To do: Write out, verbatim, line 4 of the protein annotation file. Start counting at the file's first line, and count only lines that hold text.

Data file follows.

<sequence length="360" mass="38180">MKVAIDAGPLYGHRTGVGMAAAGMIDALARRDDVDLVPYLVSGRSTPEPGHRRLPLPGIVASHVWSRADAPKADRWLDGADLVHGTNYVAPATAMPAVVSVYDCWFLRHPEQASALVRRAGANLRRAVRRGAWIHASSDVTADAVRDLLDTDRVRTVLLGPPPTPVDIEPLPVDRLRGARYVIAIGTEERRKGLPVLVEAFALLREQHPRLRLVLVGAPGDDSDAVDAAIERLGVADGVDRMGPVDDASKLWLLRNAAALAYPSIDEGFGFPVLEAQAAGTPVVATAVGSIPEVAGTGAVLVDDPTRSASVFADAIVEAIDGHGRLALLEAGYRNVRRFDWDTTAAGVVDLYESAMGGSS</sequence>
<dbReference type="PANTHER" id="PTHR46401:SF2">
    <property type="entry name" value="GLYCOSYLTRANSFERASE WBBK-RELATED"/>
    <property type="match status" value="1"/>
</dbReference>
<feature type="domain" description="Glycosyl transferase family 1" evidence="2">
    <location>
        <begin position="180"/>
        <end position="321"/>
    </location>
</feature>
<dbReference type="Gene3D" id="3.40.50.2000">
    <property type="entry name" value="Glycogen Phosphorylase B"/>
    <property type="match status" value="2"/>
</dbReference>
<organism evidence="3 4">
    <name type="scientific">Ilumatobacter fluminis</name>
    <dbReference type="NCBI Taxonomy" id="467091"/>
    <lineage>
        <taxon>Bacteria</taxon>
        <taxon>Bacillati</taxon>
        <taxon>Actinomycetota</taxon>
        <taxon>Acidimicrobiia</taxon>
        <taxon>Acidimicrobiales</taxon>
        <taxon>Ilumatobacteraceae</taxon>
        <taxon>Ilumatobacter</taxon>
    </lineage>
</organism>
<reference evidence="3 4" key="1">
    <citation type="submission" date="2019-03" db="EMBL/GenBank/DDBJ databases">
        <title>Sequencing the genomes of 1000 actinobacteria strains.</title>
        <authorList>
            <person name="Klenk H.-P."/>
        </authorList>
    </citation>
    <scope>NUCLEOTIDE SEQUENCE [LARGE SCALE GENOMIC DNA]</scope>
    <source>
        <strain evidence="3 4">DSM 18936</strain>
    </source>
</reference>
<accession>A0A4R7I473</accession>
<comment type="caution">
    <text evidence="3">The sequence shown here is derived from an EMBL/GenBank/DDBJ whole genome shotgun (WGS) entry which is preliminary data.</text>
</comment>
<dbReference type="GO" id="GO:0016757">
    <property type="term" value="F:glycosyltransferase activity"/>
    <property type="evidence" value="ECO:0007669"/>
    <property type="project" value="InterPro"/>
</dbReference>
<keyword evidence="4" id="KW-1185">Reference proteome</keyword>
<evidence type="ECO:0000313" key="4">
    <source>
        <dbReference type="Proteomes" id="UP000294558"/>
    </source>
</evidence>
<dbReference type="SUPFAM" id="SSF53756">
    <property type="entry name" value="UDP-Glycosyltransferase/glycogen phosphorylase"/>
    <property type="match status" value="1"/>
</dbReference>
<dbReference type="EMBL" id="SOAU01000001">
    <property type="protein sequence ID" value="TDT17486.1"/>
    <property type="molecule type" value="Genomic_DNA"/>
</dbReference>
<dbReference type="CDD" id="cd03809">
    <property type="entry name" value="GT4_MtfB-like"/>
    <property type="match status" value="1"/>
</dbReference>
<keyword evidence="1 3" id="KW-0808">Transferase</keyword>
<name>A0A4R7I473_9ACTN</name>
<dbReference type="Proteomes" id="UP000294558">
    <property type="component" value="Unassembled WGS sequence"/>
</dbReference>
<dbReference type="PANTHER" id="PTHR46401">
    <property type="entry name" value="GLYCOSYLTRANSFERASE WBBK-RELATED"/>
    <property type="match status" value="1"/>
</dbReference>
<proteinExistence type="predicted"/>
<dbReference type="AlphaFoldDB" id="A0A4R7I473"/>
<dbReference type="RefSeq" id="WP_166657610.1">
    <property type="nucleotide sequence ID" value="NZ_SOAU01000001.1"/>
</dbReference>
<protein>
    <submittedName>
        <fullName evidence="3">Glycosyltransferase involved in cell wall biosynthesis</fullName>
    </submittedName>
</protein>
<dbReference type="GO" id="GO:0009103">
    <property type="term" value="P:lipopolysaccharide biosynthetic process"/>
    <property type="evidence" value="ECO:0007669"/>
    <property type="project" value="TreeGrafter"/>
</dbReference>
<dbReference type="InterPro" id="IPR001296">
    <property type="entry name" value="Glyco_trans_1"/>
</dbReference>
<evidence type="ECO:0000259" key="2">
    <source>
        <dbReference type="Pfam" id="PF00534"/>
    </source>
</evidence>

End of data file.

    <property type="match status" value="1"/>